6 March 2012
Peter Handcock CBE, Chief Executive, Her Majesty's Courts and Tribunals Service (HMCTS) before the Justice Select Committee
Justice Committee - Minutes of Evidence
Q361 Chair: How have you got into a situation that a court had to resort to Google translation because they could not get a Lithuanian interpreter? There are other reported cases.
Peter Handcock: I had not heard that particular story. We let a contract for the provision of interpreter services because, by letting that contract, we were able to deliver both a more efficient and responsive service and a cheaper one. We spent quite a lot of time working through with the contractors on the transition and an implementation path for the new contract. When the contract launched, for quite complicated reasons, the contractor simply did not have enough people and was not able to offer the service, particularly in one or two-and still in one or two-relative minority languages.
In the first week of the implementation of the contract the level of fulfilment against the requirement ran at about 40%, which made life very difficult. As a result of that we immediately reverted large parts of our business to our old arrangements and went back to booking interpreters ourselves. The contractors, having, I think, been slightly taken by surprise by the difficulties, have worked pretty hard to put it right. As we speak, their fulfilment rate is close to 90% from the 40% it was at the beginning. It is partly the process of letting a new contract and putting it in place, but, frankly, we need to do much better at understanding the potential risks before we roll these things out.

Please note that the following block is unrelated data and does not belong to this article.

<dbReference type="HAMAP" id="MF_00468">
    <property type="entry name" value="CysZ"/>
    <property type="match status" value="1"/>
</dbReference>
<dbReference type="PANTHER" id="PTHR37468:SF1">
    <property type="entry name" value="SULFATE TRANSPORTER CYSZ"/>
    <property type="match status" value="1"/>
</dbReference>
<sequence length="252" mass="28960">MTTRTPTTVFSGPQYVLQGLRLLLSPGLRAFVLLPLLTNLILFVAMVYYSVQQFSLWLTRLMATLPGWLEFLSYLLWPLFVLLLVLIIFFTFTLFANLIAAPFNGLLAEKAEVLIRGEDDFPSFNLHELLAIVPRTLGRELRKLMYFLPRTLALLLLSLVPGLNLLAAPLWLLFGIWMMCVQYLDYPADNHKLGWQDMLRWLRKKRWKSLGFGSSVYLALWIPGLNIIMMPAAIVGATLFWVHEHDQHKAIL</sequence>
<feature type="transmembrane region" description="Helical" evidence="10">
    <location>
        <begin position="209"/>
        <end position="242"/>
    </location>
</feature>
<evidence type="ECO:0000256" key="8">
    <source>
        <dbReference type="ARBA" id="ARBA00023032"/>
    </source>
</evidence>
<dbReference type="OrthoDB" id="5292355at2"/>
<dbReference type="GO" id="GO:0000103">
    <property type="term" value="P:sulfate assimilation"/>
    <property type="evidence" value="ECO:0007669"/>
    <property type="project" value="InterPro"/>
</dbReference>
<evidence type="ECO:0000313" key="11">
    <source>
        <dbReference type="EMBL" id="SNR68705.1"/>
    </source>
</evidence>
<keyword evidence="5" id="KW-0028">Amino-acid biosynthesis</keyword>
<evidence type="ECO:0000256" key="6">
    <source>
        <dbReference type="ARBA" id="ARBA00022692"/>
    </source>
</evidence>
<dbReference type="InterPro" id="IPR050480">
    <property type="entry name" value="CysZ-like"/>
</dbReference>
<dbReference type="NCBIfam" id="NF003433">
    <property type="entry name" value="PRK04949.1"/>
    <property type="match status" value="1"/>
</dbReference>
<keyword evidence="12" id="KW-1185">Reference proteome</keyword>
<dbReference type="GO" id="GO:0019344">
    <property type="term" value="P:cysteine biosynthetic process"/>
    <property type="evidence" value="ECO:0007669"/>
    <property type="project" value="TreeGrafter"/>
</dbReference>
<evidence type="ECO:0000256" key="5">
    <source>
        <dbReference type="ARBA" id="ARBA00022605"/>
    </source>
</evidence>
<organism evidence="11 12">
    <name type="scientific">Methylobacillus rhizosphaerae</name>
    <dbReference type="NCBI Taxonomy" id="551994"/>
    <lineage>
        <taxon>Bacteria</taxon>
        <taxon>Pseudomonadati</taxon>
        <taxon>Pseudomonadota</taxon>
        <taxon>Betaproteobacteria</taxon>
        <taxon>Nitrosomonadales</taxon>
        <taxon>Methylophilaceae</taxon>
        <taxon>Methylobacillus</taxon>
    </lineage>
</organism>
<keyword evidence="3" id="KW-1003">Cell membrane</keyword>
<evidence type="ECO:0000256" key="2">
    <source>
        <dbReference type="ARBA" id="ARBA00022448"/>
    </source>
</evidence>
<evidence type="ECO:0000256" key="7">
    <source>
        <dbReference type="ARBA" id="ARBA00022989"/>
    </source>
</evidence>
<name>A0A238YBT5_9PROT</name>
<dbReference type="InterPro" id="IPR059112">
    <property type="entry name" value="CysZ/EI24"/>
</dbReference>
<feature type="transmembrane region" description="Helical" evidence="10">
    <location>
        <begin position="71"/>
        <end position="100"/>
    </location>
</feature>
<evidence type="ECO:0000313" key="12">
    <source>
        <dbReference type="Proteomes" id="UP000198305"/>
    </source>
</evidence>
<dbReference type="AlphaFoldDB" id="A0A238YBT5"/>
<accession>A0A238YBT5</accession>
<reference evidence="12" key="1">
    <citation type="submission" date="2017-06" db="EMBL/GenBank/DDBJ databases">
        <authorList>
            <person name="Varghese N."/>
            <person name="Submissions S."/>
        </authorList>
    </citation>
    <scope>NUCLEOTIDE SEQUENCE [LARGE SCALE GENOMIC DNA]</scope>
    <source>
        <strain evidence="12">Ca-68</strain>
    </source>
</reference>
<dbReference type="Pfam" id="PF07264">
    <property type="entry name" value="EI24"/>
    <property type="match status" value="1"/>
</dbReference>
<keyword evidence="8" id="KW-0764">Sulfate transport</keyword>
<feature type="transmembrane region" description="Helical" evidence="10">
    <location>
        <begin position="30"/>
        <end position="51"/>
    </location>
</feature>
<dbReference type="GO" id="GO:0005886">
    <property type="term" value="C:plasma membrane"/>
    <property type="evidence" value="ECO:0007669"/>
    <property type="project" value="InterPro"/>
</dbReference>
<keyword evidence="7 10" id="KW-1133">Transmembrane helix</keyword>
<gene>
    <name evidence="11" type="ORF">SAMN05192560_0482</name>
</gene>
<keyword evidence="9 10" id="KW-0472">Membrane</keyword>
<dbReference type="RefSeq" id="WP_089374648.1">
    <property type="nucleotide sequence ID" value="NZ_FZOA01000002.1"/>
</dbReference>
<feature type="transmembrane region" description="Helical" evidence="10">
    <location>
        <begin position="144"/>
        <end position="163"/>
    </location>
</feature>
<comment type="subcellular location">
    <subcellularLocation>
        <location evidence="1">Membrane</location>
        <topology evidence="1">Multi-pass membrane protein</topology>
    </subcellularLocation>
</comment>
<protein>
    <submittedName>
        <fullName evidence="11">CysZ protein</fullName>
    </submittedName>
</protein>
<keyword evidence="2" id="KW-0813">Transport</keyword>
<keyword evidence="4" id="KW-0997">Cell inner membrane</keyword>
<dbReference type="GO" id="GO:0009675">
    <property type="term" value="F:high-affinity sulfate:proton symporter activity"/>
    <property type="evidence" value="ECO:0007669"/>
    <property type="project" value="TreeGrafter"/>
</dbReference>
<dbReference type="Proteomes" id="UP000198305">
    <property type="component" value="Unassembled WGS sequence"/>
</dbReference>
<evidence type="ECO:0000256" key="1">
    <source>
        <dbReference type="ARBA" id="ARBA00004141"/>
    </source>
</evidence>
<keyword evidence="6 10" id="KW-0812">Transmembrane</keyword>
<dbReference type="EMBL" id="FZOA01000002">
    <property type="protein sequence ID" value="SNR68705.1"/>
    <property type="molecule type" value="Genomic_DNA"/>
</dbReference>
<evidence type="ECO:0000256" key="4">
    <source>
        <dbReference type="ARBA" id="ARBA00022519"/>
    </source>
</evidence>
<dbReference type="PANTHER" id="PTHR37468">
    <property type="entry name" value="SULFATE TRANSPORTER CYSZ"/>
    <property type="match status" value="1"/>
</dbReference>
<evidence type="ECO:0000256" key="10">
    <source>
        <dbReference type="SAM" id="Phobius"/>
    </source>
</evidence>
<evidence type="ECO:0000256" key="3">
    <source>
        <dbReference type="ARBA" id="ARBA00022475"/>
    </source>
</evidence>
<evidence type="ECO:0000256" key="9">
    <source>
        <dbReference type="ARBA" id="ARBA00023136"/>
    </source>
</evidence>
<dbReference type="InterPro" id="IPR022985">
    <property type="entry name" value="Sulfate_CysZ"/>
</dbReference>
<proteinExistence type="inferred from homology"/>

Q362 Chair: There were quite a lot of warnings in this House and evidence before the Committee earlier that there may have been an underestimation of the challenges the contract posed.
Peter Handcock: Both within Her Majesty’s Courts and Tribunals Service and on the part of the contractors we simply underestimated the difficulty of getting the new contract in place.
Q363 Chair: Was the contract structured so that you have sufficient penalty and cancellation provisions at your disposal to deal with this situation?
Peter Handcock: It is. I made it very clear right from the outset that step one was to revert to our old arrangements, simply to roll back. Step two, if the level of performance did not improve very rapidly, would be to withdraw from the contract.
Q364 Karl Turner: On the interpreter issue, what is the problem? I can give you a very specific situation. My wife is a criminal solicitor in Hull. The contract is with a provider based in Leeds. I am not sure why, but I am told that, for whatever reason, the interpreters do not always want to travel to Hull. The local interpreters are not prepared to do the work because the fees are nothing like what they used to receive. Very recently a defendant appeared in Hull magistrates court charged with a shop theft to the value of a few pounds. I think he was Lithuanian. He was remanded in custody for five days. Eventually someone volunteered to interpret for the court. The district judge, who was hearing the case, agreed to accept this young man, who was on work experience with a firm of solicitors. He did not take the oath; he just volunteered and the judge agreed. Eventually the defendant was sentenced by the judge to a day in prison.